While this would be a disaster for the state, there could be benefits. Some familiar with the legislation believe that by allowing for competition, other options open up for licensees, such as the ability to give other companies something known as skins. What this means is that non-licensed companies would be able to use an existing license, with permission of the licensee, and make their own types of bets and betting platforms, giving a percentage of revenue back to the licensee. This is where international companies like MGM, DraftKings, and Fanduel could come into play. If the Connecticut Lottery decides that Fanduel has mastered mobile sports betting, they could give them a skin, securing part of their profit while avoiding the hassle of making their own digital platform. This additional competition could force each licensee to offer more competitive odds, making people more likely to place bets and give the state more revenue from sports betting. It could also bring additional employers to the state, and therefore more jobs.
Governor Ned Lamont is in favor of this bill, according to a March 3 statement from his Office on Gaming, because “it is simpler, focuses exclusively on sports betting, and is, therefore, more achievable in this short legislative session. It also builds upon the state’s existing partnership with the tribes, is more likely to withstand legal challenges from third party competitors, and promotes a fair and competitive sports betting market outside the tribes’ reservations.”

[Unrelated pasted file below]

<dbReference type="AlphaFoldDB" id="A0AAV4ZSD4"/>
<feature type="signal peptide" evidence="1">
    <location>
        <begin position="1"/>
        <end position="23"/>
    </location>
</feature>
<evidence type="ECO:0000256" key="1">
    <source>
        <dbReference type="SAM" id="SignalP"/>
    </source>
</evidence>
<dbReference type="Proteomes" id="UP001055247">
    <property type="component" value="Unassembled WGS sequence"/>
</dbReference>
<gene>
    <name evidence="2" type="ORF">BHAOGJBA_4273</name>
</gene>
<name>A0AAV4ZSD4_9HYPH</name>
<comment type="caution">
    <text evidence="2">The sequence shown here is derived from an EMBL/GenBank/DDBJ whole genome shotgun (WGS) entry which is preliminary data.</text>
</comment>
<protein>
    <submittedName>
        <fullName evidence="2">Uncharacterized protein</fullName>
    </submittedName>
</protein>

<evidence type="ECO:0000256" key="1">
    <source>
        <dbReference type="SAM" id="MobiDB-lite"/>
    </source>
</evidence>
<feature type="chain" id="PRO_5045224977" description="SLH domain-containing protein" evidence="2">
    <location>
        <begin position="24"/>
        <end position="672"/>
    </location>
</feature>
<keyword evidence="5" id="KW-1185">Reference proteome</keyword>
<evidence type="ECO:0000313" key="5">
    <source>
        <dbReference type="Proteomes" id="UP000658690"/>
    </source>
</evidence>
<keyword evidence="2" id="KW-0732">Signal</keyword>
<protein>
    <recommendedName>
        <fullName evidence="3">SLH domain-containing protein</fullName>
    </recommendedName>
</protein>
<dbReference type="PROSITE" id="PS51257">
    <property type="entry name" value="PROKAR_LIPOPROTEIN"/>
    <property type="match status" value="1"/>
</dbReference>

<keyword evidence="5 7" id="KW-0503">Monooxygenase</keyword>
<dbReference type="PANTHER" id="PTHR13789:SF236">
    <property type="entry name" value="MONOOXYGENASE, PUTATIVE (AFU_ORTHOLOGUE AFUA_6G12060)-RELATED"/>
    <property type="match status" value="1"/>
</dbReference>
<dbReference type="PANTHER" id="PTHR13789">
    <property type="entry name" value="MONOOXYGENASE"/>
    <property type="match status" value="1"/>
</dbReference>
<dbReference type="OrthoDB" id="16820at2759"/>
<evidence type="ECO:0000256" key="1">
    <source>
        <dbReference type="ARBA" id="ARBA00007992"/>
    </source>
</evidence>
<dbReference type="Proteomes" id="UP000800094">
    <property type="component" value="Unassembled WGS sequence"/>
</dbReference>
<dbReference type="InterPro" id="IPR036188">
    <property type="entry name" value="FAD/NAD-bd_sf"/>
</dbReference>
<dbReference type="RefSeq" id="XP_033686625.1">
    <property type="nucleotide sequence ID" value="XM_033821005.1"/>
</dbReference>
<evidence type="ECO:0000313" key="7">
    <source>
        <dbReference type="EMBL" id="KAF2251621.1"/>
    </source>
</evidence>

While it is simpler, the idea that it would “withstand legal challenges” is questionable. While companies like MGM have threatened lawsuits in the past, if exclusivity were granted to the tribes, the opposite nearly guarantees litigation from the tribes. It seems like it would be unwise for the state to risk not only $250 million a year, but also relationships with two top-ten employers in the state over potential lawsuits from out of state companies.
Recent events make Lamont’s claims less certain, as well. With all focus on stifling COVID-19, there is virtually no chance either bill will pass this legislative session. Perhaps it would be in everybody’s best interest to table the discussion on sports gambling, maybe giving time for a representative to write a new bill once the state is functioning again.
So everyone’s cards are on the table: the tribes want exclusivity, the governor wants simplicity, and the Connecticut Lottery and off-track booking facilities want a piece of the pot. Sometime, hopefully soon, it will be Connecticut’s state representatives’ turn to place their bets on what is best for Connecticut’s residents.
Connor Giveans is a staff writer for Blue Muse Magazine
Headline Photo Credit: Thevegasparlay.com